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In some cases, yes, but in other cases, no.
The Codes of Federal Regulation for the Americans with Disabilities Act defines "service animal" as "any dog that is individually trained to do work or perform tasks for the benefit of an individual with a disability, including a physical, sensory, psychiatric, intellectual, or other mental disability. Other species of animals, whether wild or domestic, trained or untrained, are not service animals for the purposes of this definition. The work or tasks performed by a service animal must be directly related to the handler´s disability. Examples of work or tasks include, but are not limited to, assisting individuals who are blind or have low vision with navigation and other tasks, alerting individuals who are deaf or hard of hearing to the presence of people or sounds, providing non-violent protection or rescue work, pulling a wheelchair, assisting an individual during a seizure, alerting individuals to the presence of allergens, retrieving items such as medicine or the telephone, providing physical support and assistance with balance and stability to individuals with mobility disabilities, and helping persons with psychiatric and neurological disabilities by preventing or interrupting impulsive or destructive behaviors. The crime deterrent effects of an animal´s presence and the provision of emotional support, well-being, comfort, or companionship do not constitute work or tasks for the purposes of this definition."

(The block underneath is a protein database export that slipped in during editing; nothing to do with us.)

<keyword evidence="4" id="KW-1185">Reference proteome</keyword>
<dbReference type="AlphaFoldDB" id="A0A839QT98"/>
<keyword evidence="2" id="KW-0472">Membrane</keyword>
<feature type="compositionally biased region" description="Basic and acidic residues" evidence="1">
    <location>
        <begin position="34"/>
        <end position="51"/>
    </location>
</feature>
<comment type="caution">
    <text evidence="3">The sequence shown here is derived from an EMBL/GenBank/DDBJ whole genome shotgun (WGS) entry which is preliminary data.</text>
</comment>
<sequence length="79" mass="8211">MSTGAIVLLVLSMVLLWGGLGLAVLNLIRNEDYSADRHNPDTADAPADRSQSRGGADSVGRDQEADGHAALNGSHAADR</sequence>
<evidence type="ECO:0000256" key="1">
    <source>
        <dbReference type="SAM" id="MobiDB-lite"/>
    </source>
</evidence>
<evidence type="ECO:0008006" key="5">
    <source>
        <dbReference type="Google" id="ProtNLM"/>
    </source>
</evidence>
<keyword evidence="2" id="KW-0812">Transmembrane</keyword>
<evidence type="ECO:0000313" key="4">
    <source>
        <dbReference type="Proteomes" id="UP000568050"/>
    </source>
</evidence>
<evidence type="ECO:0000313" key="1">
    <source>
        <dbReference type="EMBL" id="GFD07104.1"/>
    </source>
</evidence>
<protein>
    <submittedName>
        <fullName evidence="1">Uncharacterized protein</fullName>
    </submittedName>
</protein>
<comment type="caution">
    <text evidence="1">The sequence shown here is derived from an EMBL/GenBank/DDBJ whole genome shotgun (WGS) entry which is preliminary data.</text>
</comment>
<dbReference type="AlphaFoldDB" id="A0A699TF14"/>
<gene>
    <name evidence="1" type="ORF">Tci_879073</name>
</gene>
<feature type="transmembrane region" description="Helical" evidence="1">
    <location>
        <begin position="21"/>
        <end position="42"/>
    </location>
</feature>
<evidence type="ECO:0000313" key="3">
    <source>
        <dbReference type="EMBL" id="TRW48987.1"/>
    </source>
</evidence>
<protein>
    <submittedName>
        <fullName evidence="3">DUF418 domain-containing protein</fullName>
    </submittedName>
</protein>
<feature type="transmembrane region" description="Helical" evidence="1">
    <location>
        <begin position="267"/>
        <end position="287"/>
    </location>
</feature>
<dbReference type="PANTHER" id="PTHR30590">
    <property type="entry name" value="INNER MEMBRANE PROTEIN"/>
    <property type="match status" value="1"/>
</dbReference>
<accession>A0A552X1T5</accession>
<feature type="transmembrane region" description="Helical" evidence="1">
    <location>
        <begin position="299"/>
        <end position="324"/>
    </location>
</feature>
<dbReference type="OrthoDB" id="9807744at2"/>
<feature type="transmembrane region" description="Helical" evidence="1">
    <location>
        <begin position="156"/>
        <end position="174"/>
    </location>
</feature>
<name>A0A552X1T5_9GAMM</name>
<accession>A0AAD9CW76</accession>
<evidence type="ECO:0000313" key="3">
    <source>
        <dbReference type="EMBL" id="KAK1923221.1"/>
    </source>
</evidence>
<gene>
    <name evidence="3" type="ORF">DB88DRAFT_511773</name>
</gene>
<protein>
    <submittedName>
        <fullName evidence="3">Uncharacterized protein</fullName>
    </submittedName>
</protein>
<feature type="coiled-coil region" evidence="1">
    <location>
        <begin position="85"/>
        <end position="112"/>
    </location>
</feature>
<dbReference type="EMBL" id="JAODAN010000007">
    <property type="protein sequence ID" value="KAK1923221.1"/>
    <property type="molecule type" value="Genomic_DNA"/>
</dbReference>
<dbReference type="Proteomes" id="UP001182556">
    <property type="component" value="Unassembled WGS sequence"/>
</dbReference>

Under that definition, only specially trained dogs can be service animals. The ADA applies to areas of public access or public places and businesses where pets are not generally permitted. It also applies to state services, including state owned housing. But it does not apply to most other housing.
Under the FHA (covers most housing), Section 504 of the Rehab Act (covers entities receiving federal funds), and the ACAA (covers commercial aircraft, service animals can still be of species other than dogs.
Most other countries recognize only specially trained dogs as service/assistance animals for public access, housing, and flying.
|2011-02-17 HUD memo on new ADA regulations on assistance animals.PDF||170.17 KB|